Defending the Coast From Attack – Part 4

Nov. 1, 2001

Armor’s Merits
The desirability of any given method of protecting shorelines can depend on perspective and time frame. Some experts tend to view the situation in terms of geologic time. Others, especially those with a personal stake in shorefront property, often measure time with a shorter scale–more like the next 25, 50, or 100 years. That’s where sea walls, revetments, and other shoreline protective structures can prove worthwhile in protecting increasingly valuable real estate, enhancing marine navigation, and protecting vessels.

William McDougal, a professor of civil engineering at Oregon State University, has extensive experience studying and designing coastal protection materials and structures. He is also involved with a project in California to develop state standards for beach nourishment, the adding of sand to eroding coastal areas.

“If beach nourishment provides adequate safety and is cost-competitive, I almost always favor this alternative over hard structures,” McDougal relates. He acknowledges that mistakes, such as interrupting longshore transport of sand, have been made in the use of hard structures. When designed and installed correctly, however, sea walls, revetments, and other hard armor can be an appropriate consideration for shoreline erosion problems, he adds.

“You need a realistic expectation of the purpose and function of hard structures. I am opposed to those that are not needed or not built and used correctly. For example, shoreline erosion caused by an infrequent or one-time event, like an unusually severe storm, doesn’t always require a structural response. But if erosion is a chronic problem, a hard structure might be a sound solution. It won’t protect a beach from eroding, but it will protect buildings on the backshore area. Where a great deal of money has been invested in development along the shoreline, hard structures may be a viable alternative to abandoning the site.”

Sometimes, McDougal says, installation of a revetment or sea wall will cause the beach to flatten, reducing the width of the dry beach area. “It causes the beach profile to readjust as sand from the higher part migrates offshore to the deeper, seaward portion of the profile. There is no net loss of sand from the beach profile, but there is a loss from the dry beach portion used by tourists.”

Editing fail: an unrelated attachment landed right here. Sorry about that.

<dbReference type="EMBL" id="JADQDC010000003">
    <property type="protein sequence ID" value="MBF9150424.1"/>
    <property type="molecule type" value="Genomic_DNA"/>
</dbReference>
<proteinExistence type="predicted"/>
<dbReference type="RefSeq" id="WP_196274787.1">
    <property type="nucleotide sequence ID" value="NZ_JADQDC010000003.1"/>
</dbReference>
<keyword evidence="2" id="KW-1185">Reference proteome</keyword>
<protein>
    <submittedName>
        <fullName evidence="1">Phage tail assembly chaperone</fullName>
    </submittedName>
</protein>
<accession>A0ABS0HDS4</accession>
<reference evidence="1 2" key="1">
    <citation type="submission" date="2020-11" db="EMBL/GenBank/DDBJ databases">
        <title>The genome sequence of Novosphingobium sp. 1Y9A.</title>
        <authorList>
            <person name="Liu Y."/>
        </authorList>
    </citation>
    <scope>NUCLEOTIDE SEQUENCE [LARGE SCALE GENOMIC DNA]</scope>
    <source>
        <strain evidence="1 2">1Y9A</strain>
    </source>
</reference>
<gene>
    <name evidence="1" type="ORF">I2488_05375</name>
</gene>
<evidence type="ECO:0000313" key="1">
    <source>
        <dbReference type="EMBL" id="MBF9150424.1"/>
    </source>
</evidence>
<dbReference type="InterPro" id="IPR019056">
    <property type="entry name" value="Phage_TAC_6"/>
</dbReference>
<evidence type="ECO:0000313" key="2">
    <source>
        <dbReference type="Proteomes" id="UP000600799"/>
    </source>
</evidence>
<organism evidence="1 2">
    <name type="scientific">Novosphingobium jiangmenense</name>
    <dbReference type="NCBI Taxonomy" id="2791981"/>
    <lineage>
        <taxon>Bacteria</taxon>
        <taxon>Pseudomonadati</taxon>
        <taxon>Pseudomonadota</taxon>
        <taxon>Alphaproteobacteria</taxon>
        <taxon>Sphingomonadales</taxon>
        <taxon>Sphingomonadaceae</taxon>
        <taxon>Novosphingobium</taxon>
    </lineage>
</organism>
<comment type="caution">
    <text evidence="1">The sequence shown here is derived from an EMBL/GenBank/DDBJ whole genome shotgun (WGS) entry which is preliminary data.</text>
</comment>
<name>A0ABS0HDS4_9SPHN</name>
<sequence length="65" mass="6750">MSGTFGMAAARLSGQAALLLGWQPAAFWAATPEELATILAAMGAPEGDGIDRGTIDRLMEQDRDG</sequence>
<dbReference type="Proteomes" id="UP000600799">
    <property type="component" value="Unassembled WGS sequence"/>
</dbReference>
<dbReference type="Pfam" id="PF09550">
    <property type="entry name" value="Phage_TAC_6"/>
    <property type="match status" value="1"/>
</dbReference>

McDougal has monitored beaches at locations of seven hard structures along the coast of Oregon for 10 years, both before and after installation. These field measurements do not show increased erosion of the shoreline. “This is in part due to the fact that the structures are constructed high on the beach profile and are infrequently attacked by large waves,” he points out. “Several revetments protecting high, unstable bluffs actually improved the situation because they helped stabilize bluffs adjacent to the protected property.”

A variety of products are available for constructing temporary and permanent structures to control shoreline erosion. One is a system of individual concrete units, which resemble the small, six-legged metal toy children use in the game of jacks. Called A-Jacks and marketed by Armortec, they vary in size. The smallest unit weighs about 80 lb. and measures 2 feet long. The largest unit installed to date is 10 feet long and weighs about 10,000 pounds. They can be installed either randomly or in a uniform pattern to armor a revetment. They are also used to control streambank erosion and bridge scour in rivers, protect coastal breakwaters and jetties, and develop habitat in river and coastal applications.